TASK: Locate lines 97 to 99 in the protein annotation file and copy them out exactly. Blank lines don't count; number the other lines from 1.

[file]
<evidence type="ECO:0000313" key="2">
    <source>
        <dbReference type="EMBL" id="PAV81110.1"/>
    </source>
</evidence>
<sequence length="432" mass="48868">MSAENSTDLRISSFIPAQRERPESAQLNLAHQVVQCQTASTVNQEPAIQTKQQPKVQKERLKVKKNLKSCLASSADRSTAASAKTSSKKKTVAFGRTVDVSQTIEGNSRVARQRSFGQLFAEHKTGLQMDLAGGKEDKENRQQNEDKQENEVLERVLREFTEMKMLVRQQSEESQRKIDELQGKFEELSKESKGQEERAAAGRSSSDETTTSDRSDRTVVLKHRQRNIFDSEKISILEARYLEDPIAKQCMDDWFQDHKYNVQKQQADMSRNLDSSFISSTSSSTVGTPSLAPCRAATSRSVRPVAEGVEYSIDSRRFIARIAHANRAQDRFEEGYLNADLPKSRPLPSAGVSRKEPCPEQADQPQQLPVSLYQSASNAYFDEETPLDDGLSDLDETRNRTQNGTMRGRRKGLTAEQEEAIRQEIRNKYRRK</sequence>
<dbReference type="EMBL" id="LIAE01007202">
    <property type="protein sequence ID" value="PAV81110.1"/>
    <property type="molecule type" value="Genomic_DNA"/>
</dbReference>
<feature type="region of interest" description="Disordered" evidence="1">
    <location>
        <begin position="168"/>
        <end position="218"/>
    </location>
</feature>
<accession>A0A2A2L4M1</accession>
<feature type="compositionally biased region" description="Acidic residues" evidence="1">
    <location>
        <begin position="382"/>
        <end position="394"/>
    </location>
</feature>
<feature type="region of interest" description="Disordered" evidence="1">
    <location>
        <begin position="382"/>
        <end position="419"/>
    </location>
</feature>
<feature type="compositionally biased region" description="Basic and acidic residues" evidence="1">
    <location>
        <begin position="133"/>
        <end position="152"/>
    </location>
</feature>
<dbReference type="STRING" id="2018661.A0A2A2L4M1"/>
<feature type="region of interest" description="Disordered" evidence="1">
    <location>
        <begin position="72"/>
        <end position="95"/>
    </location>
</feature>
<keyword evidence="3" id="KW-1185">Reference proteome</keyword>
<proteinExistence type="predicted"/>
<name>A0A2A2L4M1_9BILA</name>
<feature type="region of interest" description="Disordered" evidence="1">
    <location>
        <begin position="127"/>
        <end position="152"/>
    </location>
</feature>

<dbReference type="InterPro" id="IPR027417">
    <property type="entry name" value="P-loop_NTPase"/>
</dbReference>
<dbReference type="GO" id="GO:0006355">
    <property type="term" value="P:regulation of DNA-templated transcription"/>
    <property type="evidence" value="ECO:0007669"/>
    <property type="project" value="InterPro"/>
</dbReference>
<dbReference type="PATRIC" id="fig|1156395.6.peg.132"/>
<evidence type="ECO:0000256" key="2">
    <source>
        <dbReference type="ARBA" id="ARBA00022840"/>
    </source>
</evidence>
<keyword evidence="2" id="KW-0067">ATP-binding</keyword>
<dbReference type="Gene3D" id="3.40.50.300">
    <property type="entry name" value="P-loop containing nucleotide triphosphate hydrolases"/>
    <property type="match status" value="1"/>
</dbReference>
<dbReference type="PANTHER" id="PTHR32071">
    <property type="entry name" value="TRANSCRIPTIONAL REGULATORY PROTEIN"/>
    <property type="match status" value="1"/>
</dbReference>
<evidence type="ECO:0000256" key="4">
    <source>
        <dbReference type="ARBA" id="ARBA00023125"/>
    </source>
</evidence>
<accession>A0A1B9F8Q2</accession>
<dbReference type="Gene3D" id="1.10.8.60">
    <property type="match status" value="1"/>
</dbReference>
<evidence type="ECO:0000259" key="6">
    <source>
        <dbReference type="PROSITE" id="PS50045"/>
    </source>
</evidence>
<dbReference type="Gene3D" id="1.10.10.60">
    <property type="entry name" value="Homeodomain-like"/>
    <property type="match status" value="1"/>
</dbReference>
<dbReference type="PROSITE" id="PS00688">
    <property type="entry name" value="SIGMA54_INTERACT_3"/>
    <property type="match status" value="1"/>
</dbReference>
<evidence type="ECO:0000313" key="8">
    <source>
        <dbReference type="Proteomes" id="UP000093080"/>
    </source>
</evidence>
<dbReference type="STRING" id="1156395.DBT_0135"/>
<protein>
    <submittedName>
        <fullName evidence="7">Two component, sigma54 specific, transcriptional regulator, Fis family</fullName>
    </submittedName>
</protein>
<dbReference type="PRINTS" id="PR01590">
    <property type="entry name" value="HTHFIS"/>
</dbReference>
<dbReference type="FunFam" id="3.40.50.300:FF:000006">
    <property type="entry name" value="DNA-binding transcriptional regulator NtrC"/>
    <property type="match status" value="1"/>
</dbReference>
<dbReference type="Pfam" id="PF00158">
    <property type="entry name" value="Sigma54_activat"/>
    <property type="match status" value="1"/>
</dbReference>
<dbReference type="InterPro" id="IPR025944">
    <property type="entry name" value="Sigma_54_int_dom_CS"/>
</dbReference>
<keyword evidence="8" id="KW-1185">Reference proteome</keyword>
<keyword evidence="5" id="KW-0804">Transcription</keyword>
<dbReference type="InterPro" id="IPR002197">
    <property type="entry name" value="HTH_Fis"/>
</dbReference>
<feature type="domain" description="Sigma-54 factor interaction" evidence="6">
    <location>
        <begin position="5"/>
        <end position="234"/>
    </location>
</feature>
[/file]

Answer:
<evidence type="ECO:0000313" key="8">
    <source>
        <dbReference type="Proteomes" id="UP000093080"/>